Permutation Zone: A permutation zone is a number of contiguous OFDMA symbols in the DL or the UL. A permutation zone can include multiple users that use the same permutation formula. Both UL subframe and DL subframe can contain more than one permutation zones, as shown in
During antenna switching, a mobile station tests which set of antennas is optimal. Based on the channel state, as indicated perhaps by the channel gain of the received signal during the testing, an appropriate set of antennas is selected so that the system performance can be optimized. The set can include all antennas or a subset of the antennas.
For an OFDMA network, a station can switch antennas during the cyclic prefix (CP) period of an OFDMA symbol, and use the selected set of antennas to transmit or receive the OFDMA symbol. The antenna switching is usually completed in tens or hundreds of nanoseconds, while the CP duration is several microseconds. Therefore, the CP prefix is sufficiently long to support antenna switching without any loss of data.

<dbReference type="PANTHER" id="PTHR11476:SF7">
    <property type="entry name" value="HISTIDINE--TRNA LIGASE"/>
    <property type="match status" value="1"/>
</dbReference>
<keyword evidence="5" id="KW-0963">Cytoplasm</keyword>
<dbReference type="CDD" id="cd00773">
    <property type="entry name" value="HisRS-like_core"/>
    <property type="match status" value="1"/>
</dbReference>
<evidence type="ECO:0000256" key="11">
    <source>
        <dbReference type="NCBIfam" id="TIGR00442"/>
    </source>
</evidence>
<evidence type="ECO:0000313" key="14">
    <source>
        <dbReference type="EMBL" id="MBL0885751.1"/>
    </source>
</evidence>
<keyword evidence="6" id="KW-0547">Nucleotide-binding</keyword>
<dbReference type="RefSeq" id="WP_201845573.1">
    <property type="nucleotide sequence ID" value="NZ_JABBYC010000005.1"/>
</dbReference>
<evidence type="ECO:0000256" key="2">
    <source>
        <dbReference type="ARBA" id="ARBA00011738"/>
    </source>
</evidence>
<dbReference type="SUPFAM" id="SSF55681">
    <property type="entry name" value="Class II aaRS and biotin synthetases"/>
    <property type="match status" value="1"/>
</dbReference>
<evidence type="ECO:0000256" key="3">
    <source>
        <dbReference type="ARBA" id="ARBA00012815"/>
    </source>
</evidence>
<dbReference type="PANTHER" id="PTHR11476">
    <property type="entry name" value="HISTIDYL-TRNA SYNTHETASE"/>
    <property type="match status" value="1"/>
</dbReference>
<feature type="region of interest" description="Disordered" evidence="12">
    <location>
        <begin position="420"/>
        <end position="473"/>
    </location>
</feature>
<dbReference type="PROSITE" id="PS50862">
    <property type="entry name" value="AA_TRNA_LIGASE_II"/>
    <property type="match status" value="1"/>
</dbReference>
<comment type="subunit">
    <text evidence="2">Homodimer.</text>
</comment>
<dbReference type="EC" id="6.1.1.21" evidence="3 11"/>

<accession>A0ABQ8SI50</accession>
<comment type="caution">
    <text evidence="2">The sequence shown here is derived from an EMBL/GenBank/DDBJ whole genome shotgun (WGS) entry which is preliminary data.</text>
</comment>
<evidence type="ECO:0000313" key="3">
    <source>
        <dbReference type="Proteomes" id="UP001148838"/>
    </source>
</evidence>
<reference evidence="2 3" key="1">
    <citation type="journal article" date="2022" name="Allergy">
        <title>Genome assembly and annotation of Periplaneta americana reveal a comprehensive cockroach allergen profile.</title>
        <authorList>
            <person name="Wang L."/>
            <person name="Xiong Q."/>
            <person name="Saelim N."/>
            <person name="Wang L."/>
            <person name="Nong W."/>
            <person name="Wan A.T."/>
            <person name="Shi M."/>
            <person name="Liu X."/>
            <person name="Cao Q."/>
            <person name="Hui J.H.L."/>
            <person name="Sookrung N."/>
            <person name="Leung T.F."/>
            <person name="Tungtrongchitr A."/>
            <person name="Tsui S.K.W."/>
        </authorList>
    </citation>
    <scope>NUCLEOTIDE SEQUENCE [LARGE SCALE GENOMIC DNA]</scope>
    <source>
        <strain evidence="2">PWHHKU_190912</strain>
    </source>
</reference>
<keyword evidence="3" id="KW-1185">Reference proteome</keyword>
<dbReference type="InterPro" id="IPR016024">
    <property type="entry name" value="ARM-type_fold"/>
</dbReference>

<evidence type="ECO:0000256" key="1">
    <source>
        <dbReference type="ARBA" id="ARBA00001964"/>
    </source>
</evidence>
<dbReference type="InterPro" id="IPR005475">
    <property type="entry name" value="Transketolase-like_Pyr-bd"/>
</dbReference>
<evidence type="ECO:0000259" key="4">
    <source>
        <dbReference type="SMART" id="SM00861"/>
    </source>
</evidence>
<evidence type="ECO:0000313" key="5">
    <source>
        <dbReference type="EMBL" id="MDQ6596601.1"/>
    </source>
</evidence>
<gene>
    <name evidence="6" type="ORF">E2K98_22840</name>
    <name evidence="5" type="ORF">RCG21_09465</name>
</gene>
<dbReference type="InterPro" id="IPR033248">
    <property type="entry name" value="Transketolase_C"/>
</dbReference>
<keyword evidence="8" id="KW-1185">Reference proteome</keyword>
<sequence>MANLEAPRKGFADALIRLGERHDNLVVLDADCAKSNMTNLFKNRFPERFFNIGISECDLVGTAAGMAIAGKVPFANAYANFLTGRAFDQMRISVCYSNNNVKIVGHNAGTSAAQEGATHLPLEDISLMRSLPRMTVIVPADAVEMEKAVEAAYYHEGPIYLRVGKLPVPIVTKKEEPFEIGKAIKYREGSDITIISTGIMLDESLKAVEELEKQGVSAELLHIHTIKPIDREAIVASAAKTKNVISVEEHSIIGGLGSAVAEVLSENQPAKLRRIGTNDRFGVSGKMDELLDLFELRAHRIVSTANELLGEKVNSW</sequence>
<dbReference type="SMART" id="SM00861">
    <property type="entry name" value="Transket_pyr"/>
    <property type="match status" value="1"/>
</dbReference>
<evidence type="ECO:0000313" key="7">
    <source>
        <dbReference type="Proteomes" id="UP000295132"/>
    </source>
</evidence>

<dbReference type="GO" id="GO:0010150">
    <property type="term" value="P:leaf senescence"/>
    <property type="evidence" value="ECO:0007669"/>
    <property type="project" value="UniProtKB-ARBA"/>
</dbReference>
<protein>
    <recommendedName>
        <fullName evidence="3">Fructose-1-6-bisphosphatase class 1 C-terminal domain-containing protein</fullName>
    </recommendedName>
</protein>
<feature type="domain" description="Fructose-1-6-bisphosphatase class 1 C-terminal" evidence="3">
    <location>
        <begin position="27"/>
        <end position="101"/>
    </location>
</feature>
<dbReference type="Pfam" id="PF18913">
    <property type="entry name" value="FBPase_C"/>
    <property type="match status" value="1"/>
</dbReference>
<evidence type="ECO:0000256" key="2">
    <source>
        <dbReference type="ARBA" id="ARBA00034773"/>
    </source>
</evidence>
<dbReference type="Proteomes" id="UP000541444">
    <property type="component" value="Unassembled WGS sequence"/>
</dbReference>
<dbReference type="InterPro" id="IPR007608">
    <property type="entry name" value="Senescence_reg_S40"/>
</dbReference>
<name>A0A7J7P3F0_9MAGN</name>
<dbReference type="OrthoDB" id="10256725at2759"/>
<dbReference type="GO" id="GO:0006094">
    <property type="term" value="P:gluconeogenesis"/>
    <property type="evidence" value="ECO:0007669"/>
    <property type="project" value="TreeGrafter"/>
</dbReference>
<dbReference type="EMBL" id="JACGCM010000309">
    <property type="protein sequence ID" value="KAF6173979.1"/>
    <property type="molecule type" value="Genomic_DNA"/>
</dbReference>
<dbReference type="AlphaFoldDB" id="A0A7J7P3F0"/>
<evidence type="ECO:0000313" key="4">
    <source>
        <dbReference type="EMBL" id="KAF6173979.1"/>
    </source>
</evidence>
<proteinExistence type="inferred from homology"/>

Antenna selection can be performed in the transmitter (transmit antenna selection), the receiver (receive antenna selection), or both. For example, in an IEEE 802.16 network, antenna selection can be used at the BS or the MS, or both, in either the downlink or the uplink or both. However, due to cost or complexity considerations, it is usually the MS that has fewer RF chains than antennas.
Under most circumstances, antenna selection is only used when the number of antennas is greater than the number of RF chains. The following description thus focuses on antenna selection for the MS, which essentially refers to transmitter antenna selection in the uplink case and receiver antenna selection in the downlink case.
To support both transmitter antenna selection, in the uplink and receiver antenna selection in the downlink, we provide an adaptive antenna selection method for the MS. Nevertheless, the method described below can also apply to the BS.